In the eucalypt forest of Nielsen Park, A Rocha volunteers remove other choking weeds, allowing indigenous understory species to establish. And there are already positive results: bird surveys have found that several small bird species persist in the now generous cover of shrubs, including the first ever sightings of the ground-feeding Painted Button-quail Turnix varius in the park! 

International Coastal Cleanup Day banner

International Coastal Cleanup and World Cleanup Day – 17 September

Join A Rocha for the annual International Coastal Cleanup and World Cleanup Day this September. Founded by the Ocean Conservancy, International Coastal Cleanup Day inspires over 200,000 people every year to restore beaches and waterways. Plastic pollution is one of many threats to our marine ecosystems, with over 8 million tonnes of plastic waste polluting our oceans, rivers and lakes each year.

Dr Robert Sluka, Lead Scientist of A Rocha’s Marine Conservation Programme explains in the video why Christians should care about plastics:

‘God commanded us to take care of the world he’s made… If we are going to love God and obey him by taking care of what he’s made, we need to do something about the plastic problem. We also need to love our neighbour. In order to love your neighbour better we have to think about how we use plastic, where it’s going and what’s happening to it.’

On 17 September, whether you live by an ocean or not, you can join A Rocha’s Marine Conservation Programme in this cleanup effort to help reduce plastic waste and create waters of hope! All waterways are important, and you can do a cleanup wherever you are – at the ocean, river, lake, park or even your neighbourhood!

Here are three ways you can get involved:

1. Join a local cleanup on 17 September and record the litter you collect using the Clean Swell app. Check with local environmental organizations to find cleanup events in your area.

2. If there isn’t a cleanup event near you, organize your own on 17 September with A Rocha’s litter cleanup guide and record your collection in the Clean Swell app, listing A Rocha as your group.

3. If you can’t get to a cleanup on 17 September, take any day this month and clean up a beach, waterway or neighbourhood near you.

Be sure to share your efforts on social media to inspire others to care for our oceans and waterways by using the hashtags: #ARochaMarine #WatersofHope and #WorldCleanupDay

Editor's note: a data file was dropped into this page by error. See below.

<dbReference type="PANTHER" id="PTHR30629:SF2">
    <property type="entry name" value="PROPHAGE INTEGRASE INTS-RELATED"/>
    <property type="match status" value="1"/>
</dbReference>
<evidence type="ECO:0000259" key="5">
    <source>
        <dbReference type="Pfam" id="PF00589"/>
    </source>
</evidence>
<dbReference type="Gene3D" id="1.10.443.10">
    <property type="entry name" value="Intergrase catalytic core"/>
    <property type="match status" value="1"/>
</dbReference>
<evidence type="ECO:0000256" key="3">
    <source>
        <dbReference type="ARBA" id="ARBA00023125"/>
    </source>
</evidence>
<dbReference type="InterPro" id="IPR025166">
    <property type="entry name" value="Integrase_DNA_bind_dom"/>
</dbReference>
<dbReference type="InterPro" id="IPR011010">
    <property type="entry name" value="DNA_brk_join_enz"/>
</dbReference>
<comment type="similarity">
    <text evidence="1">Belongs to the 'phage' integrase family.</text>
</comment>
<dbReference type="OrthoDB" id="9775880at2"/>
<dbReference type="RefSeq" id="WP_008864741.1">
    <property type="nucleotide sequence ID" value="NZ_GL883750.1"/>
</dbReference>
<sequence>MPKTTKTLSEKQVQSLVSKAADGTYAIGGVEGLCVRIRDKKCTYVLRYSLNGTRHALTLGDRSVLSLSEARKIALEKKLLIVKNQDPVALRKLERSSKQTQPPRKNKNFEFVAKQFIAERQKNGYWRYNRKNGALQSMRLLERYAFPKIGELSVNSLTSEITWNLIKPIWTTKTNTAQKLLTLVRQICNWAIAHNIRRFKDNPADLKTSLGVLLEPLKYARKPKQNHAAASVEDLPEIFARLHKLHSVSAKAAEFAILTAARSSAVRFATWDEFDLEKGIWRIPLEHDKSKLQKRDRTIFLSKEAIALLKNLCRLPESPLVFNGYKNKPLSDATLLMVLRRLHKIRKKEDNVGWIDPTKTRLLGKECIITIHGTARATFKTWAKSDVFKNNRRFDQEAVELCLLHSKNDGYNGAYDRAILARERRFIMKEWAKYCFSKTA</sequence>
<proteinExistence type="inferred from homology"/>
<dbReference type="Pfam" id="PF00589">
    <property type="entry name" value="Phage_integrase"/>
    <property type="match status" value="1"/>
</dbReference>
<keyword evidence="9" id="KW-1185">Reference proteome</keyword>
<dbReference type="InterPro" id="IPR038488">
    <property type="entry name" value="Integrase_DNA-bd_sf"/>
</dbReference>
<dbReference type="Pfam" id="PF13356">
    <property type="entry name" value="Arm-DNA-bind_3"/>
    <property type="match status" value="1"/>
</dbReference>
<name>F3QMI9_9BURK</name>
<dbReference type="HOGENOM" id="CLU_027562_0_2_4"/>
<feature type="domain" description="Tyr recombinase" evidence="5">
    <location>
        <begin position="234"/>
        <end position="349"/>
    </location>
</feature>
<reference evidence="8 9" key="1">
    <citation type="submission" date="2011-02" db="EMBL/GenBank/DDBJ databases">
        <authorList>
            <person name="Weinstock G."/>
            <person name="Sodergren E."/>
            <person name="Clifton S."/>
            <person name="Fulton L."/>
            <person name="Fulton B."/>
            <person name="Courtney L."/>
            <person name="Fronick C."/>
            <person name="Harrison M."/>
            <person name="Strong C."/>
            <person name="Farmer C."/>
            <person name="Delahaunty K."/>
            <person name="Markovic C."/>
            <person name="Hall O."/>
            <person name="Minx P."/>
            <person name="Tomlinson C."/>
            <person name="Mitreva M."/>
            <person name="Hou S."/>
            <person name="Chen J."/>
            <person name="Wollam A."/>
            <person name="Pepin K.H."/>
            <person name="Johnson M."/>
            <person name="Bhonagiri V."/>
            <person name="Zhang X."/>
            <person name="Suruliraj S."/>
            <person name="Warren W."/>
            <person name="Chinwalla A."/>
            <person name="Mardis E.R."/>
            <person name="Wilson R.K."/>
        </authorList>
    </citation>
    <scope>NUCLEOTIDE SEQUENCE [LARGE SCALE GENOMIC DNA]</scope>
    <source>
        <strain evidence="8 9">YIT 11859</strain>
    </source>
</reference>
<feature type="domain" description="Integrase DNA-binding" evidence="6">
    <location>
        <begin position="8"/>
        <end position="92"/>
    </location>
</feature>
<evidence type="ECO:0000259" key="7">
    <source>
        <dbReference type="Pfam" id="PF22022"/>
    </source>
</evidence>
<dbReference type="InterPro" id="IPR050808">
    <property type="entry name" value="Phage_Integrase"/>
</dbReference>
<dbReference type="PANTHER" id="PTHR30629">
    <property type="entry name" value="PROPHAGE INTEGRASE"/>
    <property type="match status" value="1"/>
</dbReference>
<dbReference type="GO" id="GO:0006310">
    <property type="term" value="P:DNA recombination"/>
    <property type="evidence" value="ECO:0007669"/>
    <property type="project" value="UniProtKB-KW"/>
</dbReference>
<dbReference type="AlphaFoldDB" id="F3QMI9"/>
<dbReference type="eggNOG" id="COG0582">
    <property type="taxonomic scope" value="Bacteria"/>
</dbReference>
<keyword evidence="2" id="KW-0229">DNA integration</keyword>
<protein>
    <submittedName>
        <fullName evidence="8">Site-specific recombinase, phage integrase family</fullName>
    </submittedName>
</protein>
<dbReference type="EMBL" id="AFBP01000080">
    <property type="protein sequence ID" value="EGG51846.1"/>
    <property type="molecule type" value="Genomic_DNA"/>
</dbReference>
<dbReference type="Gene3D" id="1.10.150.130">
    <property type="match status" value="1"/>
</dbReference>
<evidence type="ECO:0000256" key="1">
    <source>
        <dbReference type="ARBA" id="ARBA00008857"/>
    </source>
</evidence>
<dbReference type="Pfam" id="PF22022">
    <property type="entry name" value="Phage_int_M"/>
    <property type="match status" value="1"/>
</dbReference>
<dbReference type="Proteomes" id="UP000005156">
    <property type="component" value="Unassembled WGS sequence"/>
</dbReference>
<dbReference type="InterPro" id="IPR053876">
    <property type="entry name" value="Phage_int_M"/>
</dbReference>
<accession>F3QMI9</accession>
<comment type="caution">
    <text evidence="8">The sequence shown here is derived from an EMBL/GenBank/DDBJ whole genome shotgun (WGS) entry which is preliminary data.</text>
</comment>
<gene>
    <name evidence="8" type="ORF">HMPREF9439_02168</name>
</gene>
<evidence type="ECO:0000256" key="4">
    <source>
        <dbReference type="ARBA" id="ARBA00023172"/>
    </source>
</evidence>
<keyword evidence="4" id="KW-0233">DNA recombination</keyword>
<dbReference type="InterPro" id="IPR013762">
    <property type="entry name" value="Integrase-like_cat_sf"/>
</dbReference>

A Rocha also provides additional resources to engage your church and community around plastic waste reduction. See our Plastics Toolbox for free resources to help you contribute to global efforts to fight plastic pollution. Resources include videos, a cleanup guide, devotionals and Bible studies in multiple languages.

Hermit butterfly fieldwork in action - A Rocha France, Courmettes - 2022 July

The Hermit of Les Courmettes

One night in early June, a group of volunteers kitted out with head lamps were on their knees in a field at Les Courmettes, marvelling at the sight of a particular nocturnal caterpillar – that of a Hermit butterfly Chazara briseis.

In fact, two Hermit caterpillars were seen this season! While that may seem a low number, it is actually excellent news, as sightings are very rare. The Hermit is a species about which very little is known, and which is under threat both regionally and nationally in France. The Courmettes team launched a study protocol focusing on the Hermit species as part of France’s National Action Plan on butterflies.

As adults emerged, from mid-July to mid-August, our attention turned to answering such questions as: how big is the population on site? What is the average lifespan of this butterfly? How far does it travel? How does it use the site? We did this through a technique called mark-recapture. The hope is eventually to compile our data with regional (and potentially interregional) data in a population genetics study, finances permitting.

This year we marked 82 individuals – great news for the Hermit population of Courmettes! The next step is to analyse the data, but here are some first observations:

  • Only males emerged in the first week of study; females emerged from the second week. After that, males and females emerged at the same rate.
  • 41% of the individuals were recaptured at least once; some up to six times! Some individuals stayed in the same spot while others travelled further.
  • Individuals captured at the end of the season travelled further than the early individuals.

We even witnessed individuals mating (bonus film here!) – evidence that the cycle of life continues. We still know very little about the host plants the Hermit prefers – come and join us in the 2023 season in our caterpillar hunt!

Photos: Hermit butterfly fieldwork in action – A Rocha France, Courmettes – 2022 July 

Picnic en el Arroyo

Celebrating God’s Creation at A Rocha Holiday Camps

All around the world, A Rocha’s environmental education programmes ignite a spirit of joy and curiosity towards God’s creation. In the northern hemisphere, we have had a fantastic summer of outings, camps and programmes centred on creation care.